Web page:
Kinzinger and Manzullo met in a debate on February 21, 2012, in Watseka, Illinois. The candidates agreed on repealing President Obama's health care reform plan, scaling back the Environmental Protection Agency's regulations on farmers, increasing domestic oil and gas production, dedicating more resources to stopping illegal immigration and fixing a "broken" federal government. The two areas in which the candidates differed the most were how to create new jobs and how to reduce the federal debt.
Kinzinger's opening statement:
Manzullo's opening statement:
Kinzinger/Manzullo debate, Part 3:
Kinzinger/Manzullo debate, Part 4: Kinzinger/Manzullo debate, Part 5:
|Don Manzullo vs. Adam Kinzinger|
|Poll||Don Manzullo||Adam Kinzinger||Undecided||Margin of Error||Sample Size|
|Wilson Perkins Allen Opinion Research|
February 6-7, 2012
|We Ask America|
February 19-20, 2012
|We Ask America|
March 11-12, 2012
|Note: The polls above may not reflect all polls that have been conducted in this race. Those displayed are a random sampling chosen by Ballotpedia staff. If you would like to nominate another poll for inclusion in the table, send an email to|
Donald A. Manzullo voted with the Republican Party 92 percent of the time, which ranked 149 among the 242 House Republican members as of November 2011.Adam Kinzinger voted with the Republican Party 91% of the time, which ranked 174 among the 242 House Republican members in November 2011.
Both candidates served in the U.S. House of Representatives and both, therefore, have voted on the same legislation a number of times. Below is a table that displays the bills and amendments on which Manzullo and Kinzinger cast different votes.
|Bill||Bill Title||Date||Adam Kinzinger||Donald Manzullo|
|HR 2112||Appropriations for Agriculture, Rural Development, and the Food and Drug Administration||Nov. 17, 2011||Did not vote|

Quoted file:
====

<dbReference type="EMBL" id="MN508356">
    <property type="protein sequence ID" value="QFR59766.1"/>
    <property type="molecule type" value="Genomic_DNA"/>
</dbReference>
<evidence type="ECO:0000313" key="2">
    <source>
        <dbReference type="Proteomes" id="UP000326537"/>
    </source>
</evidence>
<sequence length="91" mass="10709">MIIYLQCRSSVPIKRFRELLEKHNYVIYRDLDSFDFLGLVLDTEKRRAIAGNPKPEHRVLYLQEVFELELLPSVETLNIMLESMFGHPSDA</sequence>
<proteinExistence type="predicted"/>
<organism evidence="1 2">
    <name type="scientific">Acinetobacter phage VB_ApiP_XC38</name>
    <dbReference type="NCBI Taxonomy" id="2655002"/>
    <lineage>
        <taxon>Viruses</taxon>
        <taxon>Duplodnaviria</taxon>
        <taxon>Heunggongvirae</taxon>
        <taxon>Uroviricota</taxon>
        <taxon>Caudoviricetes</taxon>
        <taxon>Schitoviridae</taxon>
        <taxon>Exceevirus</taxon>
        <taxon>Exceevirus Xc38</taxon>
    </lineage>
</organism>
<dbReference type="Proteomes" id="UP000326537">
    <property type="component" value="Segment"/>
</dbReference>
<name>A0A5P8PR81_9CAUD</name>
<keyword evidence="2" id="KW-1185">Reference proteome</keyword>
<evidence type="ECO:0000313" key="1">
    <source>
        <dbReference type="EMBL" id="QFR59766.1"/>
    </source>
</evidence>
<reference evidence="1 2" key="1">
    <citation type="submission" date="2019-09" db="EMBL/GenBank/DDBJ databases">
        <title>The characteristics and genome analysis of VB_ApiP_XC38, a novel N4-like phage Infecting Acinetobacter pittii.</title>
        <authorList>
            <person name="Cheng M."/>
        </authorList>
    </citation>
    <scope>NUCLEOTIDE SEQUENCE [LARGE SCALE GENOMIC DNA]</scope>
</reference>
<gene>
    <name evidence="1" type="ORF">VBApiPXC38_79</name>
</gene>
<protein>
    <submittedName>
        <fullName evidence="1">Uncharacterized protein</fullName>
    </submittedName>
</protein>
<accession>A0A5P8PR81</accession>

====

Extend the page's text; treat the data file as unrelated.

|H Amdt 853||Requires Crowdfunding Intermediaries to Disclose Methods of Compensation to Investors||Nov. 3, 2011|
|H J Res 68||Authorizing Limited Use of US Armed Forces in Libya||June 24, 2011|
|HR 1249||Patent Law Amendments||June 23, 2011|
|H Amdt 414||Prohibits Usage of Funds in Contravention of the War Powers Resolution||June 13, 2011|
|H Con Res 51||Removing Armed Forces from Libya||June 3, 2011|
|HR 2017||DHS Appropriations Act (2014) Act||June 2, 2011||Did not vote|
|H Amdt 398||Prohibiting the Use of Funds for Transportation Security Administration Collective Bargaining||June 2, 2011||Did not vote|
|S 990||Patriot Act Extension||May 26, 2011|
|HR 830||Terminating the Federal Housing Administration Refinance Program||March 10, 2011||Did not vote|
|H Amdt 155||Prohibits Use of Funds for Step Increase for General Schedule Employees||Feb. 19, 2011|
Both candidates identified the same five issues on their campaign websites: the economy, spending/fiscal responsibility, health care, energy and immigration. The issues are listed here in the order they appear on their respective websites.
Kinzinger discussed "several things Washington must do in order to help get our economy moving forward."
- Tackling our debt head on and eliminating unnecessary spending
- Reducing the size and scope of government and reining in out-of-control regulations
- Simplifying the tax code
- Enacting the three pending free trade agreements with Colombia, Panama and South Korea
- Increasing energy production here at home – making out nation energy secure, lowering the cost of gas and creating new domestic jobs
Kinzinger advocated for the expansion of domestic oil production and "aggressively" exploring other energy resources, including wind, nuclear, coal, off-shore oil, natural gas and oil shale in order to "reduce our foreign dependence and stop relying on countries that do not share our national interests."